Artificial intelligence (AI) has recently approached or even surpassed human-level performance in many applications. However, the successful deployment of AI requires sufficient robustness against adversarial attacks of all types and in all phases of the model life cycle. Although much progress has been made in enhancing the robustness of AI algorithms, there is a lack of systematic studies on hardware-oriented vulnerabilities and countermeasures, which also opens up demand for AI security education. Given this pressing need, this project aims at exploring novel hardware-oriented adversarial AI concepts and developing fundamental defensive strategies against such vulnerabilities to protect next-generation AI systems.
This project has four thrusts. In Thrust 1, this project will exploit new adversarial attacks on deep neural network systems, featuring the design of an algorithm-hardware collaborative backdoor attack. Then in Thrust 2, it will develop methodologies that incorporate the hardware aspect into defense for enhancing adversarial robustness against vulnerabilities in the untrusted semiconductor supply chain. Subsequently, in Thrust 3, this project will develop novel signature embedding frameworks to protect the integrity of deep neural network models in the untrusted model building supply chain and finally in Thrust 4, it will model recovery strategies as an innovative approach to mitigate hardware-oriented fault attacks in the untrusted user-space.
This project will yield novel methodologies for ensuring trust in AI systems from both the algorithm and hardware perspectives to meet the future needs of commercial products and national defense. In addition, it will catalyze advances in emerging AI applications across a broad range of sectors, including healthcare, autonomous vehicles, and Internet of things (IoT), triggering widespread implementation of AI in mobile and edge devices. New theories and techniques developed in this project will be integrated into undergraduate and graduate education and used to raise public awareness and promote understanding of the importance of AI security.
Deep learning is a powerful tool for combating contemporary security threats. However, the neural network models that power this technology have been demonstrated to be vulnerable in adversarial settings. Our research has explored the vulnerability of such systems and demonstrated that deep learning systems in a security application are a viable target that can compromise the system's security.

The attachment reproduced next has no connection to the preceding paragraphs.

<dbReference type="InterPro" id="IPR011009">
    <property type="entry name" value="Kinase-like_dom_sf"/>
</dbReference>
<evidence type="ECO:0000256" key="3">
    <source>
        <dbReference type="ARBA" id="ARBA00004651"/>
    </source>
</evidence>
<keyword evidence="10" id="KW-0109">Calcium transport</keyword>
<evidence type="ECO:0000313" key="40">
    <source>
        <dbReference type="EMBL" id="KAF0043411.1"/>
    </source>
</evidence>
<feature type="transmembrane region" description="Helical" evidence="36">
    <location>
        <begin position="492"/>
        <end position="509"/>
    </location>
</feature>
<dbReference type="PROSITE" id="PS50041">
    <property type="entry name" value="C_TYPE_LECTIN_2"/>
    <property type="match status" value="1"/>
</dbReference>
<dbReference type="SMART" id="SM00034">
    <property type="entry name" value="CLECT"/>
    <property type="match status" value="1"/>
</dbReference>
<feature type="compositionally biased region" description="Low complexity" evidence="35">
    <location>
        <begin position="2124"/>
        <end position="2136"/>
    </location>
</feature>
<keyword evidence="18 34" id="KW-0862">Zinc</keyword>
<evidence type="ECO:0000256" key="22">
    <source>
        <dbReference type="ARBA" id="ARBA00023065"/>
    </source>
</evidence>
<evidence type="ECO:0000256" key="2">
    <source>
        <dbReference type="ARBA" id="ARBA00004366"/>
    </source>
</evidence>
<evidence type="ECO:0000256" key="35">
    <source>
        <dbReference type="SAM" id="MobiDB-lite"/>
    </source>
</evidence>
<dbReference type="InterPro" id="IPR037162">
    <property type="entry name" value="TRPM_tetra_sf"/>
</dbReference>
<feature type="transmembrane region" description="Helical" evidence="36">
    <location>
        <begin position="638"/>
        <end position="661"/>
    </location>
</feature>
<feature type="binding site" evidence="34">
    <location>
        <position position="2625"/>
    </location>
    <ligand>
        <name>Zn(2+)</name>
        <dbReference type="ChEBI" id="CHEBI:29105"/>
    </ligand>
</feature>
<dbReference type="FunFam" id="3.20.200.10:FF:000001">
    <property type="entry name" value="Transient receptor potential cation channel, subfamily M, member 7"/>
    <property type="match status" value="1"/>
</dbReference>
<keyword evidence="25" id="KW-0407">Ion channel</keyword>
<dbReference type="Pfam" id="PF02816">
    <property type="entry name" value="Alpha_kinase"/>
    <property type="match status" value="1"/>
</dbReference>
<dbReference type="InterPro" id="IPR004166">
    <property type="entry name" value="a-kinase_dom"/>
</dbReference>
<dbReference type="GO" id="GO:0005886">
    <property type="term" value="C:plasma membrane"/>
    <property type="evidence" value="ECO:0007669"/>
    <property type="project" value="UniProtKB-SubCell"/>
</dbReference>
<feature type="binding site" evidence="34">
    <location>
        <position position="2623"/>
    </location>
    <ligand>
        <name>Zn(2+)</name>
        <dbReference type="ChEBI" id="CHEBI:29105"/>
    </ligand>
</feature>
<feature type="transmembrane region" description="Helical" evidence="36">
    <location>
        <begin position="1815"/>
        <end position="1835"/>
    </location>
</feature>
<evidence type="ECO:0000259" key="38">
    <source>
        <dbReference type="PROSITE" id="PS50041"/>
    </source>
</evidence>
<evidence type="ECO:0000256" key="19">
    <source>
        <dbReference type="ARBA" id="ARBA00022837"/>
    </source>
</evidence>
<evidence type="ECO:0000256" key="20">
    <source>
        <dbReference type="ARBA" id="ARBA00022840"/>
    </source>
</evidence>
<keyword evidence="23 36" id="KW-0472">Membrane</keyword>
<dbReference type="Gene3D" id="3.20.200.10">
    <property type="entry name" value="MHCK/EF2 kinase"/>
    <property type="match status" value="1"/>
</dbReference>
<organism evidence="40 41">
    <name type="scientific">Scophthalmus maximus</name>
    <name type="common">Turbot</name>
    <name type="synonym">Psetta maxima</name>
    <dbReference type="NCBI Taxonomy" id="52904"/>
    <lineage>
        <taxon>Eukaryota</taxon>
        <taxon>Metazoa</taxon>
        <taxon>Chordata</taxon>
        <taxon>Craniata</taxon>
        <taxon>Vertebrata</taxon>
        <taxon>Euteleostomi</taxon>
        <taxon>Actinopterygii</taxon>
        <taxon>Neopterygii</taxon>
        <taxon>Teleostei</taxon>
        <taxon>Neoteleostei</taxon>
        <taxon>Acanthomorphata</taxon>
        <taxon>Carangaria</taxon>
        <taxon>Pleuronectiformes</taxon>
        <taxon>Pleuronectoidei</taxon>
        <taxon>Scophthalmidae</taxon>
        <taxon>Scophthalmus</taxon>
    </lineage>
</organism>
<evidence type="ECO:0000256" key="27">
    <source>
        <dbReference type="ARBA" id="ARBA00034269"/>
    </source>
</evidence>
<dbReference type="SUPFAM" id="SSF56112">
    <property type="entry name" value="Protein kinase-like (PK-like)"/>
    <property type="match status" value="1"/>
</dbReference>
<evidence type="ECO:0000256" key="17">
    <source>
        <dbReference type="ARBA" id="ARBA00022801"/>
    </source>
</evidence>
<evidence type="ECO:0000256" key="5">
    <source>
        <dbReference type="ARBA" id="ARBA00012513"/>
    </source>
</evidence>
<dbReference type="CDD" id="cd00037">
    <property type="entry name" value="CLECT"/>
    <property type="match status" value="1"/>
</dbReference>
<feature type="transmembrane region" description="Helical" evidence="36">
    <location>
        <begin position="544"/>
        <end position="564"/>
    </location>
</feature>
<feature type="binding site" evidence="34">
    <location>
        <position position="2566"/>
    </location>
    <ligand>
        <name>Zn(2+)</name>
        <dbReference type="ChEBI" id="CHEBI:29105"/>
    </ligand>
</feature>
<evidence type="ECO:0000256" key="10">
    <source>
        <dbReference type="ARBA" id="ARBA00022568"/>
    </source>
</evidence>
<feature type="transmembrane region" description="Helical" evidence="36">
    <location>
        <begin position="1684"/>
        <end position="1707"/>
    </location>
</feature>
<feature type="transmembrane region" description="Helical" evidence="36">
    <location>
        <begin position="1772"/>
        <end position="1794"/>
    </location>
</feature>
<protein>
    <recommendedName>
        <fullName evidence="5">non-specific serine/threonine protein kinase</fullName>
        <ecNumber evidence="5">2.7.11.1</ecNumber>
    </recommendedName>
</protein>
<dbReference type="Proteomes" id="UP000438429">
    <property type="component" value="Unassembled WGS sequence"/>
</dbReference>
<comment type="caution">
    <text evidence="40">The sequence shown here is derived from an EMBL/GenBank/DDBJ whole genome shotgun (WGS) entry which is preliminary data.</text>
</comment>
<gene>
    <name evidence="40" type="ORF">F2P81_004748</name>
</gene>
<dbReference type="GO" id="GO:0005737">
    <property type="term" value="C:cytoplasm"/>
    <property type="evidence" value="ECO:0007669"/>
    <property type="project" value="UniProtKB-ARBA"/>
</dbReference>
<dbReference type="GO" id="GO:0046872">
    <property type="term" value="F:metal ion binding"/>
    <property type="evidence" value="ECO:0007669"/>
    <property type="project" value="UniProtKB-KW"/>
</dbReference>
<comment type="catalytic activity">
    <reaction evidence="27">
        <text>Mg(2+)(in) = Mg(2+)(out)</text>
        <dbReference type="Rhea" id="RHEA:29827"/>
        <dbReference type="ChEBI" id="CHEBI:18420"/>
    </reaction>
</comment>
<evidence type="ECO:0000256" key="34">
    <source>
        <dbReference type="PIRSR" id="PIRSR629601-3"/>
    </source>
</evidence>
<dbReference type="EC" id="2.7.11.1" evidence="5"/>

As deep learning develops further, hardware optimized to compute neural network computations will become increasingly valuable. These resources will become a target of adversaries that could embed hardware Trojans, malicious modifications into the designs of these systems. Meanwhile, adversaries can introduce backdoors into a Neural Network to control the model during inference. This is often achieved through modifications to the model's parameters that change the functionality to allow for manipulation by the adversary without affecting typical usage. To evaluate the capabilities and vulnerabilities in such settings, we developed a method for embedding hardware Trojans into a device that introduces backdoors into a deep neural network executed on it. We also developed a novel method of embedding backdoors into deep learning models by altering the function of its base mathematical operations.
Adversaries may target well-optimized deep learning hardware for theft subverting profits from their rightful owner, and disincentivizing technological development. As such, a method of watermarking their hardware to identify if an adversary is fraudulently using their intellectual property. Our research developed an algorithm for embedding watermarks that identify deep learning hardware accelerators.
Poisoning attacks mainly aim at either the models' availability (i.e., subvert model performance) or integrity (i.e., cause misclassification on specific input instances). Our work advanced the goal of the poisoning availability attacks to a per-class basis that focused on manipulating the malicious behavior of each class. We proposed gradient-based class-oriented algorithms to achieve the adversarial goals.
Poisoning availability attacks degrade overall model accuracy and cause a denial of service by contaminating the training dataset. However, it is challenging to generate effective and stealthy poisoned data at a large scale. We developed a framework that optimizes feature space representations of poisoned data and employs generative adversarial nets to generate high-quality clean-label poisoned data.
Data poisoning attacks are emerging threats to deep neural networks. Adversaries inject a fraction of well-crafted poisoned data in the training dataset and introduce malicious behaviors to DNNs trained on the poisoned dataset. Our research developed defensive strategies against different poisoning attacks such as availability attacks and backdoor attacks.